1635: THE DREESON INCIDENT – Snippet 53

"I'm not sure," Pam Hardesty said, "that it would be so bad."

"What?" asked Missy Jenkins.

"Having a mom who's . . . well. Sort of maternal. What you're complaining about, Missy. A mom who takes an interest in what you're doing. Doesn't want you to get hurt. What do you think, Ron?"

Ron's feelings were ambivalent. Debbie's strong interest in where her daughter Missy was, when, and with whom, tended to have a sort of hamstringing effect on where Missy went and when. The "with whom" had not, so far, kept her from being with him, though.

Ron's own mother had been primarily notable for her absence. So . . . 

"Magda's actually a pretty cool stepmother. And she can cook."

Both of the girls looked at him. It must have slipped Pam's mind that the Stone boys, until their father married Magda a couple of years ago, hadn't had a mother at all.

He realized that Pam might be feeling a little bad for having asked him.

"That's okay," he told her. "We were used to it. Making do on our own. It was probably better than having the kind of mom you had to put up with."

Oh, no, Stone. You did not say that. You did not. She's Missy's friend. You're sunk.

"You could," Pam said, "have a point there. You have no idea how happy I was to get the news that she was marrying a foreigner and going away. I'll probably never have to see her again. Never have to be embarrassed again by the slutty things she did. I was sixteen when . . ."

Her voice trailed off, then started up again. "That was when I left home. Never again to wake up to get ready for school and find out that she came home drunk and vomited on the shoes in my closet. Inside them. All of them, so I'm standing there in my socks knowing that either I'll be late for school to run the sneakers through the laundromat or go to school stinking.

"Now I'll never have to fend off any more guys who think I'll be like her if they push a little harder. She's gone. She's actually gone."


Missy listened, astonished by Pam's tone of voice. Not to mention by her statements in regard to shoes.

Obviously, the range of maternal variants included mothers who were far worse than her own.

Which didn't mean that her own wasn't behaving like a pain right now. That was true, too. Compared to the way Nani Hudson was behaving, though, Mom wasn't so bad. Mellow, almost.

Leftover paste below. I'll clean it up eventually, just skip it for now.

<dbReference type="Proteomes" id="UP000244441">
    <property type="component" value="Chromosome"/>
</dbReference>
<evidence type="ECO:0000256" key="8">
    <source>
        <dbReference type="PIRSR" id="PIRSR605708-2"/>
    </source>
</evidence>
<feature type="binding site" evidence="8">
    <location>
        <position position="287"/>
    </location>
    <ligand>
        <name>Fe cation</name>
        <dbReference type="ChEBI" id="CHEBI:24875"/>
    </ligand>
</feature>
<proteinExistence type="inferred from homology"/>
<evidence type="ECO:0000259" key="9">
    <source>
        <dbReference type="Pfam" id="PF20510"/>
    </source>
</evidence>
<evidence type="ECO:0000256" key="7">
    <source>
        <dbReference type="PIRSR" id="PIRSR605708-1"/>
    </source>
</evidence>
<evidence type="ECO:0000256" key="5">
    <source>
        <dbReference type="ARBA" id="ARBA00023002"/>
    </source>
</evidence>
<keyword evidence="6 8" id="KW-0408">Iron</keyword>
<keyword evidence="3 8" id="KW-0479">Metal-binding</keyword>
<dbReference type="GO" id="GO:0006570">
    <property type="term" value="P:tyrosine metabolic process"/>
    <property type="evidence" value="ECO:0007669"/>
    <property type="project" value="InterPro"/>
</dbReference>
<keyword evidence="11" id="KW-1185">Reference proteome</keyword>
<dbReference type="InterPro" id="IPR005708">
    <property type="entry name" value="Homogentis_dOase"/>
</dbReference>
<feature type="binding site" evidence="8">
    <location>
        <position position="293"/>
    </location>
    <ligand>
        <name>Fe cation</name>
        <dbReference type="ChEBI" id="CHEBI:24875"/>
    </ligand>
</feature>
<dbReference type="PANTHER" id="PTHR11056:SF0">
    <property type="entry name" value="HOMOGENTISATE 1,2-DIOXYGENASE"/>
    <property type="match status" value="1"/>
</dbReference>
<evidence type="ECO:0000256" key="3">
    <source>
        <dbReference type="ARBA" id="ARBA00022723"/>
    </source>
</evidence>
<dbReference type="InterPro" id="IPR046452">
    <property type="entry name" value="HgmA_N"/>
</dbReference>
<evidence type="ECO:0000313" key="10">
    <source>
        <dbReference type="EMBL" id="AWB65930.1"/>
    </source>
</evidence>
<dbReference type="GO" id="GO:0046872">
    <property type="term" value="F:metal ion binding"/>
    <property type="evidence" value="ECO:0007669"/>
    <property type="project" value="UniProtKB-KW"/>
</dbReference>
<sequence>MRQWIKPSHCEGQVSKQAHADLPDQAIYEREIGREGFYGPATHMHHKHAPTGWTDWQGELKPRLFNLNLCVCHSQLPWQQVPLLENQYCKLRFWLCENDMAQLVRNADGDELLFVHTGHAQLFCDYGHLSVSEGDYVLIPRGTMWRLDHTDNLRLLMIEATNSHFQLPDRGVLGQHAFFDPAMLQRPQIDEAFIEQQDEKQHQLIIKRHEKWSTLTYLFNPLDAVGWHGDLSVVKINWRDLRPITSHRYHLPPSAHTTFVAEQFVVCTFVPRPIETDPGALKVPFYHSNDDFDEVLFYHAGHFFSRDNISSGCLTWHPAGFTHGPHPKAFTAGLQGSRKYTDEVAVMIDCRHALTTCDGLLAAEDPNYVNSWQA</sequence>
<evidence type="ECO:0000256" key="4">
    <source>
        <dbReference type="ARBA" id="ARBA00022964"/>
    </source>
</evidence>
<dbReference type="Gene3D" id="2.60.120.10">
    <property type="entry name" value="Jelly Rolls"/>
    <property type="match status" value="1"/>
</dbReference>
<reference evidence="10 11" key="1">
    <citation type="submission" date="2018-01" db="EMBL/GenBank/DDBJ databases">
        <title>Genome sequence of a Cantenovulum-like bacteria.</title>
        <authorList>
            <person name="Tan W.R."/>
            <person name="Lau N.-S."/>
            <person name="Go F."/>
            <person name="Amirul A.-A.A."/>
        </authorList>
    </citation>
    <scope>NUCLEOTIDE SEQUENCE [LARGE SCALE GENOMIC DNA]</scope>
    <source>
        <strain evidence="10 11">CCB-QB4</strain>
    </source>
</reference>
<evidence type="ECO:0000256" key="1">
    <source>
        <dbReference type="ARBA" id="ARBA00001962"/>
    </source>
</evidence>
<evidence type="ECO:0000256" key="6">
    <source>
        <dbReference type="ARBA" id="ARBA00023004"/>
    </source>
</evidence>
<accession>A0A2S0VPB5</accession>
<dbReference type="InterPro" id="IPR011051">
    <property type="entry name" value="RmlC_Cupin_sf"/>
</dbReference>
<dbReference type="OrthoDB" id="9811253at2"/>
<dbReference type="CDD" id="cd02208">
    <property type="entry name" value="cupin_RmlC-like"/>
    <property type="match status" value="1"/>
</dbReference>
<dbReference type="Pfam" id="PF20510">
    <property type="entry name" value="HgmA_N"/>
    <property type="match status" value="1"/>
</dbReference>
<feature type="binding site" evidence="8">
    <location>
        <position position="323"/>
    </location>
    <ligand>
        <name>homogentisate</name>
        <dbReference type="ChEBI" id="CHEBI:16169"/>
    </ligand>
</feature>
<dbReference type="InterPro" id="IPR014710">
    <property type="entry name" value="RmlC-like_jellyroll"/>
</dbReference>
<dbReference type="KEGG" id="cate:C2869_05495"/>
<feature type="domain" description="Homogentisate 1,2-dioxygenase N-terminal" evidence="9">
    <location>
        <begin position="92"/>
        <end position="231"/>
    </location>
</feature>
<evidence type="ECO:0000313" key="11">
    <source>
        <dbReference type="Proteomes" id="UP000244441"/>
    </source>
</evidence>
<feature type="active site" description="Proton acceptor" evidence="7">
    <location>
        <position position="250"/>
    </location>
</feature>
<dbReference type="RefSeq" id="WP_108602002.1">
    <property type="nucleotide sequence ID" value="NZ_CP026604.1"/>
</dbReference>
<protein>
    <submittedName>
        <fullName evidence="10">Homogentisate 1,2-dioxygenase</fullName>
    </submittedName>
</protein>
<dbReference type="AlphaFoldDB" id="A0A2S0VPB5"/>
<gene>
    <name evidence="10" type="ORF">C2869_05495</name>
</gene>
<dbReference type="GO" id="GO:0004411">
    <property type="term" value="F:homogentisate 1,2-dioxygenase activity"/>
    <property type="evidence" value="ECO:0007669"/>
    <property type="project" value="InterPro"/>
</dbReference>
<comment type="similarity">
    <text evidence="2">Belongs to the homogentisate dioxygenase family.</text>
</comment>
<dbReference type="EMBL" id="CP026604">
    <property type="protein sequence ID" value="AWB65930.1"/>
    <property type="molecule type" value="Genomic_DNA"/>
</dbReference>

Ron stood, watching the end of practice. As a coach, Missy was fierce. Ferocious. Aggressive. Not harsh with the kids, but pulling the best out of those girls and getting them to play their hearts out on a day that even the boys' high school team would have considered a little too cold.

He recognized some of the kids. Most of them appeared to be up-timers. Didn't the down-time parents want their daughters to play, or didn't they have time?

An idea dawned. The Farbenwerke needed its own soccer teams. Boys and girls both. With the idea gotten across that it was really a good thing for the parents to send their little girls out to play.

Missy watched as the girls ran into the building. Then she ran to the edge of the field where Ron was waiting and kissed him. She made sure to do that now. Every time they met. Right out in public. Just so Nani would hear about it.

Well, maybe not just so Nani would hear about it. It sort of put all the other girls in Grantville on notice that they would be trespassing if they so much as thought about kissing Ron Stone at present or any time in the immediate future.

She felt a little guilty about that, occasionally. He hadn't given her any right to put a brand on him. But he didn't seem to have any objection to the procedure.

It occurred to her that this particular kiss was going on for several seconds longer than absolutely necessary to make a point. Maybe she should demand her money back from the cosmic forces for that incense. If they had preserved her from this in the past, they were trying to double-time it now. They made it way too convenient to kiss Ron. He was only an inch or two taller than she was, which meant that no contortions were necessary. She gave herself a little shake and pulled away from the arm he had put around her waist.

It didn't occur to her that he might regard the procedure as an effective hands-off notification to other guys. Not even when he put the arm back and kissed her again. She was too busy trying to keep the impish electrons subdued.